2021-04-17 12:58:24

�,�,�,�,�,�,�

�,�,�,�,�,�,�

ENGLISH Here his whole conversation consisted in quizzing whatever he saw, and repeating to me, above a hundred times over, the words little prince, little court. I was shocked, and could not understand how he had changed so suddenly toward me. The etiquette of all courts in the empire is, that nobody who has not at least the rank of captain can sit at a princes table. My brother put a lieutenant there who was in his suite, saying, A kings lieutenant is as good as a margrafs minister. I swallowed this incivility, and showed no sign.

In accordance with this request, Voltaire repaired to Cleves to visit the king. Many years afterward, having quarreled with Frederick, and being disposed to represent him in the most unfavorable light, he gave the following account of this interview in his Vie Prive:As he reached Potsdam and turned the corner of the palace, he saw, at a little distance, a small crowd gathered around some object; and soon, to his inexpressible surprise, beheld his father, dressed, in his wheel-chair, out of doors, giving directions about laying the foundations of a house he had undertaken to build. The old king, at the sight of his son, threw open his arms, and Frederick, kneeling before him, buried his face in his fathers lap, and they wept together. The affecting scene forced tears into the eyes of all the by-standers. Frederick William, upon recovering from a fainting-fit, had insisted that he would not die, and had compelled his attendants to dress him and conduct him to the open air.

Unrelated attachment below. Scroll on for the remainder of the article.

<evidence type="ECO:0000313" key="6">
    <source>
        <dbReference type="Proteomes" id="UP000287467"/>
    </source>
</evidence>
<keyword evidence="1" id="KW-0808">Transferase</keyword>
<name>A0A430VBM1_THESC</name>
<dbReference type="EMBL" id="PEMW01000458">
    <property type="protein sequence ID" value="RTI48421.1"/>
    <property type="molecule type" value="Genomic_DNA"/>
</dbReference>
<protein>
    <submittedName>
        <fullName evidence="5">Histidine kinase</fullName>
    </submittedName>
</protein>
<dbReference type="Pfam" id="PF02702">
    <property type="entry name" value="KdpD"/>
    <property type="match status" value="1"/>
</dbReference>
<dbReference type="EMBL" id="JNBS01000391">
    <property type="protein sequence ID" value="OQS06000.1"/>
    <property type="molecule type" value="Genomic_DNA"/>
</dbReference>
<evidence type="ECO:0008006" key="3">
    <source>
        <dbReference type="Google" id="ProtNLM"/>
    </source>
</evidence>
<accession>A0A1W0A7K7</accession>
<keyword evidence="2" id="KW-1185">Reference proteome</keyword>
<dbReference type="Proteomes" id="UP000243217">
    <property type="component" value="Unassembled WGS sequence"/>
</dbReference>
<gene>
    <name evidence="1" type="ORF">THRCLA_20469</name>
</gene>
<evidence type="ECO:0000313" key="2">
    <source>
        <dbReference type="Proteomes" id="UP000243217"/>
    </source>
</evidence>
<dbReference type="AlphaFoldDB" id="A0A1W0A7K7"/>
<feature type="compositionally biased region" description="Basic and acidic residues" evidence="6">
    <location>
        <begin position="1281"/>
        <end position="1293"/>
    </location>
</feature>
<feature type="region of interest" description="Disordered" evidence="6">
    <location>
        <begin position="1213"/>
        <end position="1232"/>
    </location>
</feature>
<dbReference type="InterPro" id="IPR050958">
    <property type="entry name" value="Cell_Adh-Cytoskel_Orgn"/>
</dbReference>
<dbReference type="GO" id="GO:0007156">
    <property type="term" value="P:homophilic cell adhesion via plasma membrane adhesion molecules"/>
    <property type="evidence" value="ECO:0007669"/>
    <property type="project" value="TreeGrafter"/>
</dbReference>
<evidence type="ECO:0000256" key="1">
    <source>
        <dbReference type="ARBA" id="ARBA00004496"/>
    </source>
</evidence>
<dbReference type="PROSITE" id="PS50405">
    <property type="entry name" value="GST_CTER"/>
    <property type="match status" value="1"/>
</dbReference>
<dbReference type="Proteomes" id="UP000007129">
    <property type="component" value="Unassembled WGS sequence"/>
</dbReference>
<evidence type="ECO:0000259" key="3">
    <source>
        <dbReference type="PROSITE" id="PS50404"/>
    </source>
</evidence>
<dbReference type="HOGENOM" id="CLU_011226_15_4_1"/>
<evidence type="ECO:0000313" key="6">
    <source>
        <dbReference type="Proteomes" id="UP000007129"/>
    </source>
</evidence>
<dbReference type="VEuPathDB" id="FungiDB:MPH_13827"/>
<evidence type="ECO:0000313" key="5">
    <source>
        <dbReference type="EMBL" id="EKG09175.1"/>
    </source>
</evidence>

The marriage took place in the Grand Saloon. The moment the benediction was pronounced, a triple discharge of cannon announced the event to the inhabitants of Berlin. Then the newly-married pair, seated under a gorgeous canopy, received the congratulations of the court. A ball followed, succeeded by a supper. After supper there came, according to the old German custom, what was called the dance of torches. This consisted of the whole company marching to music in procession through the rooms, each holding a lighted torch. The marriage festivities were continued for several days, with a succession of balls each night. Wilhelmina had not yet been permitted to see her brother since his arrest. But the king had promised Wilhelmina, as her reward for giving up the wretched Prince of Wales, that he132 would recall her brother and restore him to favor. On Friday evening, the 23d, three days after the wedding, there was a brilliant ball in the Grand Apartment. Wilhelmina thus describes the event which then took place:They repaired to the carriage, which was immediately ordered. Not a word was spoken until they reached the palace. Wilhelmina did not venture to ask any questions. Fearing that her brother was dead, she was in terrible trepidation. Having arrived at the palace, Madam Sonsfeld informed her of the contents of the dispatch.

�,�,�,�,�,�,�

�,�,�,�,�,�,�

THE DRESSING-GOWN.Obey the wishes of the king, said he, and the royal favor will be restored to you. Refuse to do it, and no one can tell what will be the doom which will fall upon your mother, your brother, and yourself.